Debbie School Students Design Their Dream Playground with KaBOOM!

Ask Sarah Scarr what she’d like at her school playground and the 5-year-old is very specific. “I want monkey bars, swings, a silly slide and a fossil in the dirt – you know, a dinosaur fossil.’’

That’s not some far-fetched childhood fantasy. Imbedded in faux sand, a replica of a fossil dinosaur was a top vote-getter among the many objects Sarah and her classmates at the Department of Pediatric’s Debbie School, at the Mailman Center for Child Development, could choose from in designing their dream playground last week.

Sponsored by the John S. and James L. Knight Foundation, in partnership with KaBOOM!, a national non-profit organization born from tragedy and dedicated to bringing play back in the lives of children, the playground is no dream, either. The modern 2,500-square-foot park is slated to replace the Debbie School’s aging playground in a single day – July 10 – with the help of school personnel, parents, and other adults in the neighborhood who have volunteered to turn the students’ crayoned blueprints into reality.

“The kids are very excited about it,’’ said teacher Patricia Donovan. “We all are because we really need a new playground. I first started at the Debbie School in 1986 and when I came back last March the same playground was here. It’s very outdated.’’

Indeed, 5-year-old Shane Chin-a-Young will tell you the creaky walking bridge is “boring” and should be replaced with a “super-duper slide.” And Natalie Zapata, also 5, says she doesn’t like to crawl in the old metal tunnel because it’s so dirty inside.

Exactly what will replace the old equipment remains to be seen, but the collaborative design process KaBOOM! has used to plan and erect more than 1,750 new playgrounds across the United States, Canada and Mexico already has proven to be a great learning experience for the 145 students at the Debbie School. Primarily a center for young children with special needs, the school also serves typically developing youngsters, all of whom attend classes together.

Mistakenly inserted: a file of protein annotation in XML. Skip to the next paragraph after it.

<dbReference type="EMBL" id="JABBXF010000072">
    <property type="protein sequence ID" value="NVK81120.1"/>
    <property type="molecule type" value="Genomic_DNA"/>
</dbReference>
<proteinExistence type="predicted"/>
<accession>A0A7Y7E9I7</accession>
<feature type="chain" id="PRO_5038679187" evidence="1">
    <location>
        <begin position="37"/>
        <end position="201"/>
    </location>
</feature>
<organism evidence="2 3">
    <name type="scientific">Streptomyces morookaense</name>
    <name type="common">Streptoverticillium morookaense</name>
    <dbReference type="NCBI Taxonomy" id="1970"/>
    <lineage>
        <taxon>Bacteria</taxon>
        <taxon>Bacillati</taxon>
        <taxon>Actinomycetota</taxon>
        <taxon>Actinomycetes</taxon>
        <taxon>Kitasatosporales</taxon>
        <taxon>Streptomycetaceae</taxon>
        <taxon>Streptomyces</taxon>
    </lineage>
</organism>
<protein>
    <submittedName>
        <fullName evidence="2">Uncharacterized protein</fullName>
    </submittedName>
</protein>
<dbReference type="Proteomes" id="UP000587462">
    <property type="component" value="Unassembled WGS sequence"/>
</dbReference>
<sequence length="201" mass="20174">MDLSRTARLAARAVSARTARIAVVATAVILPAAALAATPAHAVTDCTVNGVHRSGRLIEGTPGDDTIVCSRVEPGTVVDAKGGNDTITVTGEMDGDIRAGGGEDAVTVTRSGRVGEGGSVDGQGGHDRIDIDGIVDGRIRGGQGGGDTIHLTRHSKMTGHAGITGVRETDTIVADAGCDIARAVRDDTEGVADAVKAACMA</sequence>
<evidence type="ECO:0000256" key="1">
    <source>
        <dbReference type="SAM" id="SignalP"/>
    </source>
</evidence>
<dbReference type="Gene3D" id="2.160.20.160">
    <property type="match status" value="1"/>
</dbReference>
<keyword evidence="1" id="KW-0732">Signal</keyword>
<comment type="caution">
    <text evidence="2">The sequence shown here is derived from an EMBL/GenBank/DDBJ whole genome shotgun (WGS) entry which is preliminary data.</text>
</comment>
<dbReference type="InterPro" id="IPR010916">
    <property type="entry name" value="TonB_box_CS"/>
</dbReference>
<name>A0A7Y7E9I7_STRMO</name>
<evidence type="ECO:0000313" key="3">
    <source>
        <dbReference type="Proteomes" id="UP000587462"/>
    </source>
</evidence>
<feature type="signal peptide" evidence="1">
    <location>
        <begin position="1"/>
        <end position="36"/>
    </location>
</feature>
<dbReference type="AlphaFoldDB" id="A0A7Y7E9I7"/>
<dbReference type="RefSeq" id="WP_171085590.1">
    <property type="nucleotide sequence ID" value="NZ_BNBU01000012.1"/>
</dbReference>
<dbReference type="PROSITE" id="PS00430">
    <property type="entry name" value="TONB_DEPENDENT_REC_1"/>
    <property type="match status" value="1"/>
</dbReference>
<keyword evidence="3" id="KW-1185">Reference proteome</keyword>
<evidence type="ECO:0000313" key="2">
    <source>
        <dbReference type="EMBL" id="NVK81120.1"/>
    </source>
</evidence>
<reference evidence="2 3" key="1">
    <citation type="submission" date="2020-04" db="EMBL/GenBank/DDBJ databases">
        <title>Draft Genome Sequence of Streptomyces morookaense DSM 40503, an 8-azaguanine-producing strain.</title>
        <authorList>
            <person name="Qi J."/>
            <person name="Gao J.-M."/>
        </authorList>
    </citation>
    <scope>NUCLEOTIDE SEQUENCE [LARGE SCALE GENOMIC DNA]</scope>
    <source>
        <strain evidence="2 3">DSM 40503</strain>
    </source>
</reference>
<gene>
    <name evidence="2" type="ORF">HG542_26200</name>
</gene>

As Donovan noted, the kids are using math skills to count down the days until Build Day; they expanded their vocabulary as they perused tunnels, Jungle Gyms, fossils and other equipment in a playground catalogue; and they’ve learned about choices and decision-making as they voted on their favorites.

Which proves KaBOOM!’s belief that the collaborative process of organizing a play space is as important as the space itself. Established in 1996, KaBOOM! was founded after CEO Darell Hammond read a news story about two Washington, D.C., children who suffocated while playing in an abandoned car because they had no place to play. Determined to make sure every child in America would have a playground within walking distance, he developed KaBOOM!’s “community-build” playground model to mobilize disparate neighborhoods to come together and act on behalf of its youngest residents.

The program came to the Debbie School’s attention two years ago when Juan Carlos del Valle, UM’s director of government affairs, toured the school and, noticing the rundown equipment under a stand of oaks and along a bicycle path, suggested the faculty apply to KaBOOM! for a grant to fund a playground. KaBOOM! then partnered with the Knight Foundation for project funding.

Two years later, Kathy Vergara, the school’s associate director, couldn’t be more pleased.

“We’re thrilled the Knight Foundation and KaBOOM! are partnering to build our playground,’’ she said. “It’s brought everybody in the school family together. It’s empowering for the parents, the staff and, of course, the kids. It will have a lasting impact.’’

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